Reynard is at it again, I’m sure of it. For the past week, nearly every night we have counted our hens and ducks into bed, there has been one fewer.
And to be honest I’m baffled as to how they are being taken. Admittedly my hens and ducks are free range during the day, but they tend to stay in an enclosed area close to the house, which is not only overlooked by quite a few windows but within spitting distance of my office. Yet I never hear a commotion, or notice the hens looking distressed and huddled together as they often do when faced with danger.
Whatever is taking them is being very sneaky indeed and we need to get to the bottom of it before we lose the lot.
Foxes have been in the news rather a lot lately, due to the awful case of the baby whose finger was bitten off by a fox.
Last year we were staying at a B&B on the outskirts of London on our way down to Dover and counted no fewer than 12 foxes meandering through the garden, crossing the road or even – in one case – brazenly playing a game of tag with one another underneath a window.
You would be unlikely to see this many in the countryside in a whole year, never mind in one night.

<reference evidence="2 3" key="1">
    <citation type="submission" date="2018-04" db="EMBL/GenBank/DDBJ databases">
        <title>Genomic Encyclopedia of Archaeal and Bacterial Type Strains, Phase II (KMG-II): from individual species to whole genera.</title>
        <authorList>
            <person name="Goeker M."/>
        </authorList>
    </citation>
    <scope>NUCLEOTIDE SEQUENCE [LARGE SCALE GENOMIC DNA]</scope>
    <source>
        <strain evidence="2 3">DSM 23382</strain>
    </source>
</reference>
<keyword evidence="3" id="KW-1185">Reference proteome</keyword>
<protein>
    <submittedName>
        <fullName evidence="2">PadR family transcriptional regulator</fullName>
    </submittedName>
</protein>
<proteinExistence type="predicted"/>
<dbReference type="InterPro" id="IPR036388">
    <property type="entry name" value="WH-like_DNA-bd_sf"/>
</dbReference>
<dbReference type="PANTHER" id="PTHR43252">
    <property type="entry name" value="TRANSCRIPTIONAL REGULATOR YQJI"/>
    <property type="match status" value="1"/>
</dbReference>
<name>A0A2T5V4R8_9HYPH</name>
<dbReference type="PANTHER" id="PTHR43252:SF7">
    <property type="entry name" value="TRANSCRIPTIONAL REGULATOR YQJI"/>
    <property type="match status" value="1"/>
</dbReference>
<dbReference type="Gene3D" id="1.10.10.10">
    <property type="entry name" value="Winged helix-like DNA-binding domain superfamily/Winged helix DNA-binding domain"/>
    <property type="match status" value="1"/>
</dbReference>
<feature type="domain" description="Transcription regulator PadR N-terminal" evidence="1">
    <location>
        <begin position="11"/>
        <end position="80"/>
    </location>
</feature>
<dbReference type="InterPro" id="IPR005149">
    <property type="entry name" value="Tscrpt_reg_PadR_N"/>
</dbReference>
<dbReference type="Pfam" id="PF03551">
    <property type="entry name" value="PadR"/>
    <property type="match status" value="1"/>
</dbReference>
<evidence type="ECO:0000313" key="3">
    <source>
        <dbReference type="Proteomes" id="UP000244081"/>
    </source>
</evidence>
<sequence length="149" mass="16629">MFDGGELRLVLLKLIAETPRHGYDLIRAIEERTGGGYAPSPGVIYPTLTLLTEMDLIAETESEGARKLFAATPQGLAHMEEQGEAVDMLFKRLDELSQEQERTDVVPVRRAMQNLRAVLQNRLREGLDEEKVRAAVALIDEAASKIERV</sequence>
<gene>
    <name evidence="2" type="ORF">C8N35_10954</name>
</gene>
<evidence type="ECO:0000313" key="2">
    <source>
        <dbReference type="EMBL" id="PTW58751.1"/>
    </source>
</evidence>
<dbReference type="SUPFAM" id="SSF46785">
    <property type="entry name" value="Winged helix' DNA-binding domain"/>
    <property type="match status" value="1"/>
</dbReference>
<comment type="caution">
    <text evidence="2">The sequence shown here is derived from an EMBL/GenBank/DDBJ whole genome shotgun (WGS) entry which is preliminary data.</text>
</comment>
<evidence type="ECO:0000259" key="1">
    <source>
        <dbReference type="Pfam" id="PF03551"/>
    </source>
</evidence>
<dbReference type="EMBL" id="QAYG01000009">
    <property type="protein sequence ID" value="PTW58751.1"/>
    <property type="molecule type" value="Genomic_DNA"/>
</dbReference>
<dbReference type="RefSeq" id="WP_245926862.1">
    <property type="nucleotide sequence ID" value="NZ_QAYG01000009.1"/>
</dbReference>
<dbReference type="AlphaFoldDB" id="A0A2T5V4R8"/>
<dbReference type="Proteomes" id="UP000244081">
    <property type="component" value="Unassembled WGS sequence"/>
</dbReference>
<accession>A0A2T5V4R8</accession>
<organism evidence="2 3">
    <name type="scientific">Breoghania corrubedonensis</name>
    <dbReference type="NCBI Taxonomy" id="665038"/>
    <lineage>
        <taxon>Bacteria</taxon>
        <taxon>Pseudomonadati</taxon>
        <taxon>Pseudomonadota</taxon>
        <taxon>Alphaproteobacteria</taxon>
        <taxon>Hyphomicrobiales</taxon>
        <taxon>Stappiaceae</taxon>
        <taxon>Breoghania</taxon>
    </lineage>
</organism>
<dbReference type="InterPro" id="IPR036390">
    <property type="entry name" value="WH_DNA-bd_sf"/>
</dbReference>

I don’t know what the answer is to bringing urban foxes under control, but I do know that trapping and then re-homing them in the countryside, as animal charities are prone to do, is definitely not the answer.
I also don’t understand why they feel the need to do this. We have enough problems with the ones we have and certainly don’t need skinny, mange-ridden outsiders brought in to boost the numbers.
I say if the RSPCA or whoever traps them, then they ought to cull them and work towards getting rid of the problem, not passing it onto someone else.
We have had two births this week. Dennis, so named as we first thought she was a boy, has given birth to four kittens and Sjaan, one of the Meishans brought over from Holland, has had two piglets. Although two piglets is disappointing, at least this time she gave birth and not re-absorb all the embryos as was the case we believe last time when she was pregnant.
Pigs quite often have stillbirths or re-absorb embryos, especially if they have been subjected to stress or radical changes in their routine. Embryos are not embedded until day nine of gestation and at that stage they can migrate from one horn (side of the uterus, and pigs have two horns) to the other.
As long as there are four embryos in place, and both horns are occupied, pregnancy will continue beyond 10 days, otherwise it terminates. Litters of four or fewer are usually suggestive of embryonic death between 12 and 30 days of gestation which is, in all probability, the likely cause behind Sjaan’s small litter.